Not content with calling his critics inauthentic, Menino goes further. The skeptics, he says, were engaged in typical, knee-jerk Boston negativism. (“This is a tough city when you have bold ideas. They want you to do bold ideas, but once you say it — ‘Oh my God! We can’t do it! It’s bad for us!’ ”) As for those doubting members of the press, they’re just annoyed that they didn’t know about the Southie plan beforehand. (“Only five people in the whole room knew I was going to say it. That’s probably why the media’s really angry.”) And the architectural preservationists? Inconsistent at best, hypocritical at worst! (“I have an issue with the preservationists. We lost the span bridge out in Readville” — Menino’s Hyde Park neighborhood — “the last span bridge we had. Nobody said a whoompa about it!”)
Given all this, it seems reasonable to ask: is there anything Menino might hear that would make him rethink his plan?
At first, the mayor seems hurt by the implication. “Name a project in the city of Boston that my administration has pushed through without the public having a say,” he replies. “We get criticized by folks like yourself a lot. Every project we have, we have a public process, and we’ll have a public process with this.” Then comes the disclaimer: “But I’m elected to make decisions, also.” And then a glimpse of the kind of “public process” Menino might have in mind: “The folks who work in the Marine Industrial Park — they’ll be part of what the design looks like, how it affects their businesses.” In other words, all roads seem to lead to South Boston.
If Menino is as determined as he seems, the next question is who, exactly, might be able to stop him? According to Gleason, the former Boston corporation counsel, the Boston City Council has a major role to play here: the sale of City Hall and City Hall Plaza and the construction of a new building in South Boston, he says, would require at least a half-dozen affirmative votes by the council.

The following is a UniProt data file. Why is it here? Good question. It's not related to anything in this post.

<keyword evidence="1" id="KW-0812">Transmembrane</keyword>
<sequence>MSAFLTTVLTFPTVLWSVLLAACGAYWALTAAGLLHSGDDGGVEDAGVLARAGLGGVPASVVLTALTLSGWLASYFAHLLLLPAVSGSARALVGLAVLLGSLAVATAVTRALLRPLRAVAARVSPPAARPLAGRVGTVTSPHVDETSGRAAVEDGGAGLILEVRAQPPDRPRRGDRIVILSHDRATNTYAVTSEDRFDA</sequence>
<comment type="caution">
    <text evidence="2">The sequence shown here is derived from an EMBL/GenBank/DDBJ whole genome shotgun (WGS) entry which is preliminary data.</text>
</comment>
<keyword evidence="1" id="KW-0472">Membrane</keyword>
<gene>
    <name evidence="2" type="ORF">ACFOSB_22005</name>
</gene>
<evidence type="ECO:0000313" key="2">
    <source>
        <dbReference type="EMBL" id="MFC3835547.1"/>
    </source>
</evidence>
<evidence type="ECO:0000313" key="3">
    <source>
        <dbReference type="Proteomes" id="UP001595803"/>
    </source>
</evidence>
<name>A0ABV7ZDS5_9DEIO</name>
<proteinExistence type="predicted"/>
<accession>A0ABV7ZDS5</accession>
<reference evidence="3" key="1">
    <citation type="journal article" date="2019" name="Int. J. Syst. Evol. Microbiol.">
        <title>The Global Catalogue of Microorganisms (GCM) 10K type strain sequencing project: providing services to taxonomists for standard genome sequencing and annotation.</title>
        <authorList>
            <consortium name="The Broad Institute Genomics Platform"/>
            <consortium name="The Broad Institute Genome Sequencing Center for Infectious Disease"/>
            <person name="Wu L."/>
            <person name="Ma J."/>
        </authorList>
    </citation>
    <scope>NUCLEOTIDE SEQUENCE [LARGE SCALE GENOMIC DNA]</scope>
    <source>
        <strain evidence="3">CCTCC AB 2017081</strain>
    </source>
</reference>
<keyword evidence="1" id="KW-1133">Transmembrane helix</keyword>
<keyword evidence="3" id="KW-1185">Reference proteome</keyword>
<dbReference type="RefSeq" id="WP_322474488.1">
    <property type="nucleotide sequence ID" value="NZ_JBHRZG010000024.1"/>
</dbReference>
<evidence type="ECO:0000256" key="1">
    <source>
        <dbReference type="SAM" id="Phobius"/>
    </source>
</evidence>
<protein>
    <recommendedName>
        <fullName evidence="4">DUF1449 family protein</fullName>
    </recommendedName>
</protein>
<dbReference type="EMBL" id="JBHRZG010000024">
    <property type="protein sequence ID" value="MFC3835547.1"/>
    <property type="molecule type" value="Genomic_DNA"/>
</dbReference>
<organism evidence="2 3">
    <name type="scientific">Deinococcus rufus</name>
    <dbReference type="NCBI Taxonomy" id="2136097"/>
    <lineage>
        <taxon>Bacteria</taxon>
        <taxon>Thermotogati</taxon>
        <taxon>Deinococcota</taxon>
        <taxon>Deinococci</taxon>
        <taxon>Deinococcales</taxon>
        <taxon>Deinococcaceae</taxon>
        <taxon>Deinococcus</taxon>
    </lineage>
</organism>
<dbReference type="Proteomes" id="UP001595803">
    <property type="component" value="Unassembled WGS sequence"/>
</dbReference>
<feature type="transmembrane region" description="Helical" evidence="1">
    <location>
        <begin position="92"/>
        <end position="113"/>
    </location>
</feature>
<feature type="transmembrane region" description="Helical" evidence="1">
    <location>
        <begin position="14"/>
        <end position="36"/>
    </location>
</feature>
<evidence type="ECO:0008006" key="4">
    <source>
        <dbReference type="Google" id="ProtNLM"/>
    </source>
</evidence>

Miller says Gleason’s reading is overly expansive. But he also promises that things won’t proceed without the council’s approval. “This will require a vote of the city council, no doubt about that,” Miller says. “I understand some people are going around saying the BRA can do this all on its own. But we can’t.”
This will be welcome news to those who remember the mayor’s push, back in the late ’90s, to sell City Hall Plaza to a hotel developer. After transferring the land from the city to the BRA, Menino initially said that the council wouldn’t have a vote on the plaza’s prospective sale. (The mayor subsequently changed his tune on the council’s prospective involvement, but the hypothetical deal never panned out.)
Still, those who have reservations about Menino’s vision — for whatever reason — would do well to remain vigilant. Right now, a future in which the mayor’s plan is realized seems almost impossibly distant. A developer needs to buy City Hall and City Hall Plaza; the city needs to find a new site for the Bank of America Pavilion, Drydock Four’s current tenant; an architect needs to design the Southie structure; various city agencies need to give their assent to changes at both sites; hearings need to be held; the council needs to vote; demolition and construction have to take place. Logistically, Menino’s dream is far from being realized. But the requisite conceptual leaps are about to be taken — if they haven’t been already.